Stocking the Scout Team: Starting Pitchers
Here at The Dynasty Guru, we’re looking at under-the-radar prospects at each position in the field. There’s a good chance you’ve never heard of these players, as none made an appearance on the 2016 TDG Consensus Dynasty Rankings or the Top 500 Overall. So far we’ve hit upon third baseman and outfielders, and next up are four starting pitchers you should get to know. It may not yet be time to add these prospects (depending on the depth of your league), but at the very least it’s worth keeping tabs on them throughout this season.
RHP Albert Abreu, Houston Astros
You know about Francis Martes, David Paulino, Michael Feliz, and Joe Musgrove, but there’s another tantalizing arm in the Astros’ system that may not be getting the hype he deserves. Enter: Albert Abreu. It’s easy to lose track of all the starting pitchers that seemingly come out of nowhere in Houston’s farm, but Abreu may have the most upside of any prospect not named Francis Martes.
Signed out of the Dominican for just $185,000 in 2013, Abreu burst onto the scene following a big velocity bump and impressive stateside performances the past two seasons. Scouts have been skeptical given his rawness, but it’s hard to ignore a pitcher that has been known to touch 99 and sit in the mid-90’s. Although his secondaries aren’t as exciting, he flashes an above average slider and two usable offerings in a changeup and curveball.
He’s been promoted fairly aggressively (going from Rookie Ball in 2015 to full season A-Ball this year), so it’s not surprising that his results have been a mixed bag. Scouting the stat line isn’t always recommended, but we can take away some useful information from his early performance. As we now know, Abreu has big stuff and it’s shown in his 14.79 K/9. At the same time, his lack of polish is apparent and the 5.46 BB/9 is concerning. The 5.79 ERA he holds isn’t very important, with the thing to watch being his walks.
It’s a risk laden profile because of the present control/command issues and distance from the big leagues, but the upside makes him worth paying attention to. It wouldn’t be surprising to see Abreu becoming a reliever, but there’s number two starter upside here if the command takes a step forward.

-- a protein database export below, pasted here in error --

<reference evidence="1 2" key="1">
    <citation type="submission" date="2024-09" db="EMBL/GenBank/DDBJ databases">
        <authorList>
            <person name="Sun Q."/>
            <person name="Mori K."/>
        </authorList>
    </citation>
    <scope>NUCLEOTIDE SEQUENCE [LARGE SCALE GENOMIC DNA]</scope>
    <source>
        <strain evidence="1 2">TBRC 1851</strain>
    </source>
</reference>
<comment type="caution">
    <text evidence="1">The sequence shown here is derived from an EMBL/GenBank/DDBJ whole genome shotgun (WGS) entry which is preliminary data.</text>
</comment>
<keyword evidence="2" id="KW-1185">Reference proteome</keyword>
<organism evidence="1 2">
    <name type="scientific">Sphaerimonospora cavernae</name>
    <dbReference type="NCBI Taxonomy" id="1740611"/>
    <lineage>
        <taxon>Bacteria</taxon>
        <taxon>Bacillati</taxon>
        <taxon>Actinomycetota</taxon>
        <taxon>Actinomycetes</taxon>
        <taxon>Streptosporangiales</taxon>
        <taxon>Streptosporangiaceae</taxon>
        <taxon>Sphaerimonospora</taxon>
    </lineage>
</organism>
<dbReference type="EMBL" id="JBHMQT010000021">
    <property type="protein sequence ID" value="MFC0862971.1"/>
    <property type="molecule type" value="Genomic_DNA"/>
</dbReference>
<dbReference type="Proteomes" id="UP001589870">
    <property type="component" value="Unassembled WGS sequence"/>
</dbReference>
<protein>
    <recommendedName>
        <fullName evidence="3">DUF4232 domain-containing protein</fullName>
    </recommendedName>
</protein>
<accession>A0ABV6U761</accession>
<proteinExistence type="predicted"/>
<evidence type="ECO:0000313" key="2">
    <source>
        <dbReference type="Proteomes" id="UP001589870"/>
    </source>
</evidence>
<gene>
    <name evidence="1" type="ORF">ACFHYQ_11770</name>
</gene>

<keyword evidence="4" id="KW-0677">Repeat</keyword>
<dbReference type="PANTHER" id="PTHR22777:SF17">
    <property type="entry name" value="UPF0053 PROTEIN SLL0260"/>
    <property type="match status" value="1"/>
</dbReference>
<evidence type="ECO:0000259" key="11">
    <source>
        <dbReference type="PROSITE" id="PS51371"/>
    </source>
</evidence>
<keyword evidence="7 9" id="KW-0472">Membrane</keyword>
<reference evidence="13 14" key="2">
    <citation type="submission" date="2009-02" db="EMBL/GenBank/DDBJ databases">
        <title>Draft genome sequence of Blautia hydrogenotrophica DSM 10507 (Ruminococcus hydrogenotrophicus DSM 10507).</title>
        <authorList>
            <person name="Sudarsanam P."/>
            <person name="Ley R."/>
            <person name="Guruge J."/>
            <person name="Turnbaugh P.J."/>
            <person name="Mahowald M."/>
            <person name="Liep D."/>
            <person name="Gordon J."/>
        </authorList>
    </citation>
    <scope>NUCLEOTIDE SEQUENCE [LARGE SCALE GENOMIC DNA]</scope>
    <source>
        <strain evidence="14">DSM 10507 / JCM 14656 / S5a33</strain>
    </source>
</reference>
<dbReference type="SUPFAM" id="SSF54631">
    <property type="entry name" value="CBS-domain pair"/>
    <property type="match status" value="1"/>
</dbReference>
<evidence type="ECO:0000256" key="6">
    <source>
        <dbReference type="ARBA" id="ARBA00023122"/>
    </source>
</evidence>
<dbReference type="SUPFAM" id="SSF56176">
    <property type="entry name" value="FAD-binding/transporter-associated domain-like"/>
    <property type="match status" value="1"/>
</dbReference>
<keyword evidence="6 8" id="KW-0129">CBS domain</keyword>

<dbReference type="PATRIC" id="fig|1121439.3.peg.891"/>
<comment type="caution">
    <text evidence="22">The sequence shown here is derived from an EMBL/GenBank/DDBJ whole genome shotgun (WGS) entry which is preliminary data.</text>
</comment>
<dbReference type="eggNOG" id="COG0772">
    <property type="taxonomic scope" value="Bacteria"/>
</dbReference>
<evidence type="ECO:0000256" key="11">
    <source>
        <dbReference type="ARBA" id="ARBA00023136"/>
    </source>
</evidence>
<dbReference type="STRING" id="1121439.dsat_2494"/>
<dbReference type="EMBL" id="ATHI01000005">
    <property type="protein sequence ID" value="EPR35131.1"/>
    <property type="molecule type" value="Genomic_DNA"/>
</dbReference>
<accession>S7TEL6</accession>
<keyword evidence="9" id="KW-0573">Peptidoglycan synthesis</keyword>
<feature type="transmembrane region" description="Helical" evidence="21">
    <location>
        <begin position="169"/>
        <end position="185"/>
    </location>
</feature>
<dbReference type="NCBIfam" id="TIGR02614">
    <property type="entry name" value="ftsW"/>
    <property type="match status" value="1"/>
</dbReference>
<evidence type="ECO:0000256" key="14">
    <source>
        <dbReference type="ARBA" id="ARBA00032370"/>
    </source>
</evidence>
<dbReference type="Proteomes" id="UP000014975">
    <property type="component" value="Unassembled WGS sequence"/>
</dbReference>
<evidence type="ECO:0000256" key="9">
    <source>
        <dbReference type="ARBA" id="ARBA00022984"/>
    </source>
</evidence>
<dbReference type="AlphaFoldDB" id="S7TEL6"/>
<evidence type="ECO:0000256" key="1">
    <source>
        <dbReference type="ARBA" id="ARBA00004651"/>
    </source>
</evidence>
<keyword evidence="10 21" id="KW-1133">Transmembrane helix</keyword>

RHP Sandy Alcantara, St. Louis Cardinals
The Cardinals have a glut of pitching prospects in the low minors, all having huge arm strength and sky-high upside. Junior Fernandez has gotten most of the hype in the early going, but one of his rotation mates, Sandy Alcantara, is just as tantalizing.
Alcantara’s profile is headlined by a triple digit fastball that is considered plus-plus by most. It can be a bit straight at higher velocities, but command improvements could make the heater an elite pitch. Similar to Abreu, his secondaries are less-than-spectacular, though the changeup is above average and the curveball has shown progress. The slider is his clear third pitch, but it still may be average.
Perhaps the two most promising parts of Alcantara are his delivery and projectability. Unlike many of these young international arms, Alcantara has a starter’s delivery that is repeatable. In addition, the 20-year old still has room to fill out his 6’4” frame, so the potential for more velocity from his already huge heater is there.
You could probably copy the final paragraph of Abreu’s write-up and paste it here. The top of the rotation upside is there, but he’s light years away from reaching the big leagues and remains quite raw. The command and secondaries will need to improve for him to become a top prospect, but the talent is certainly present for him to make the jump.